This article is the first part of a larger piece dedicated to the experiences of some transgender individuals. Check michigandaily.com for the second part coming up.
It was 1974; Charin Davenport was 18 when she joined the military.
Despite opposing the Vietnam War, the teenager from Essexville, Mich., had many reasons for wanting to join the Navy. A need to give back to the country was one; there was also the desire to have more experiences outside of the town.
“I really wanted to see the world,” she said. “And I did. Another part of it was I had to get out of there. Because there was no future, short-term or long-term for me there.”
She also thought that joining the military would help her feel like more of the gender she was assigned to.
“I thought at that age … the problem was that I wasn’t a good enough man,” the now 61-year-old Oakland University professor said. “And that the Navy would help me become that man, that would kind of man me up. And I talked to a lot of veterans who felt the same way. Because it’s kind of that hyper-masculine environment. And so, in that environment, surely I would become the man I was suppose to be and I so far failed at.”
Davenport was in the military for seven years. While she was not out in the military, she was aware of several of her fellow officers who were also trans.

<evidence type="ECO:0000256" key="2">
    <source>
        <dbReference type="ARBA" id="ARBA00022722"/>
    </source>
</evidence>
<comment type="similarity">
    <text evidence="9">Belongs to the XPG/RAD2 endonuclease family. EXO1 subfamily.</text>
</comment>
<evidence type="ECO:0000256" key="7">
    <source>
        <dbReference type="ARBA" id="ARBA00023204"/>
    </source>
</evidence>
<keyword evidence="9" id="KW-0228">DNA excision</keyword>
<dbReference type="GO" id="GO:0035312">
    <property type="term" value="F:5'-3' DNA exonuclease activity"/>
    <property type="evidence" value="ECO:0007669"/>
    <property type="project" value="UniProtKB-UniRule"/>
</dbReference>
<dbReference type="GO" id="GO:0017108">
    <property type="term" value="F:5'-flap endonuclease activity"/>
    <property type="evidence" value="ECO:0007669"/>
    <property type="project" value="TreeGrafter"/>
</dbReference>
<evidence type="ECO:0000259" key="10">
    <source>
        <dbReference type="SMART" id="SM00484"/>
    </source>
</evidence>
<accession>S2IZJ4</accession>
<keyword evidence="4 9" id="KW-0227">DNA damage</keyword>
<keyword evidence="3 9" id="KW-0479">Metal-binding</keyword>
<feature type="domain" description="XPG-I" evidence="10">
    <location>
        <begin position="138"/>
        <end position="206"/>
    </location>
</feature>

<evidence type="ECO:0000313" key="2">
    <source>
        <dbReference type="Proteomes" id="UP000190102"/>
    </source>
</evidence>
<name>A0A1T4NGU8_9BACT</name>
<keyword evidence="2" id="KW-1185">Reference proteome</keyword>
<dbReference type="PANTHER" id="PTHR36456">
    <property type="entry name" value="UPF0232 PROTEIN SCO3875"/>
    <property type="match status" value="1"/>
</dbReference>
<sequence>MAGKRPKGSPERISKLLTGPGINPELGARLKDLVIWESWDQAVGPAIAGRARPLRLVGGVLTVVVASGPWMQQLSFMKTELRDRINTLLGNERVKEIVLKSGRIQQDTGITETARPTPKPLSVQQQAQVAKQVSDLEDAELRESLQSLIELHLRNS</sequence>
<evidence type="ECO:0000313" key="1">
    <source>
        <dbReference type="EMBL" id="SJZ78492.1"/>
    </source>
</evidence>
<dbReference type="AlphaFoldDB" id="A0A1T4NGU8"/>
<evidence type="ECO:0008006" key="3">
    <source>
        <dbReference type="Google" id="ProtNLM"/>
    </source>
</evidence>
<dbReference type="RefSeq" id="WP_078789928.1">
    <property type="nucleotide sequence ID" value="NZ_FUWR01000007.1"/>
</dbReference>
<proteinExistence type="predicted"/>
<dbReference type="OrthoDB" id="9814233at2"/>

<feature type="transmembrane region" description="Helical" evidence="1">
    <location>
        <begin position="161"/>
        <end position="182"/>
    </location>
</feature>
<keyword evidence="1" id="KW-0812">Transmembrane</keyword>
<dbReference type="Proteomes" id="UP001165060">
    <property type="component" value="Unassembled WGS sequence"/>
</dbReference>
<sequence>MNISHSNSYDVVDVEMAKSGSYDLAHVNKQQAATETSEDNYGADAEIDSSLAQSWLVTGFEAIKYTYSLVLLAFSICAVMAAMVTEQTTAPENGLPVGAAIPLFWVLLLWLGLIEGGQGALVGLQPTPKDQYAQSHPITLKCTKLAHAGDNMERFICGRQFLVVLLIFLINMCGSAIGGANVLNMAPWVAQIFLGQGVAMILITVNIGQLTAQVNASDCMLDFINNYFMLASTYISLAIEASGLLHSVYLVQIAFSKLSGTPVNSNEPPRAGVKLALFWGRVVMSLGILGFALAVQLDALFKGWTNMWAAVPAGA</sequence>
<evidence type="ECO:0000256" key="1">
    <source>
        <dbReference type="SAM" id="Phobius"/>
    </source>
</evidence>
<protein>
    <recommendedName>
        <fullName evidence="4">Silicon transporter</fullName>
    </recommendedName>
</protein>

“I was not out when I served,” she said. “That would have been a death sentence. The secrecy between ourselves was far beyond any top-secret clearance the military could have had. They did not know us. They did not see us. We made sure they didn’t.”
The reception of returning Vietnam and Korean soldiers was a national shame, Davenport explained, since they were not treated with respect and often left with few facilities. With all of the debate, the presidents at the time would at least be on the side of the troops.
Two weeks ago, President Donald Trump proposed a possible ban on transgender troops.
“On that day, the President of the United States Donald Trump spit on us," she said. "And said, 'No no no you’re right, spit on them.' And to me, that is absolutely despicable. And I was so angry. So hurt. And I will never stop saying that. I’m angry. So angry about it.”
“I hate war, let me be very clear about that,” she said. “But we can never lose that bond. We cannot lose that bond. And Donald Trump, our president that we elected in this country, basically told us to fuck off.”
“I will never feel any differently about what he did,” she said. “Analyze all you want — there is no analysis to be made. That’s what happened.”
The military ban
Davenport is one of the approximate 134,300 retired transgender veterans who have served in the U.S. military — a number that is difficult to pinpoint as the ban on transgender individuals was lifted just last year under the Obama administration. “Don’t ask, don’t tell,” the policy regarding sexual orientation, was discontinued in 2011, but repeal did not extend to gender identity — transgender individuals were deemed to have a “psychosexual disorder.”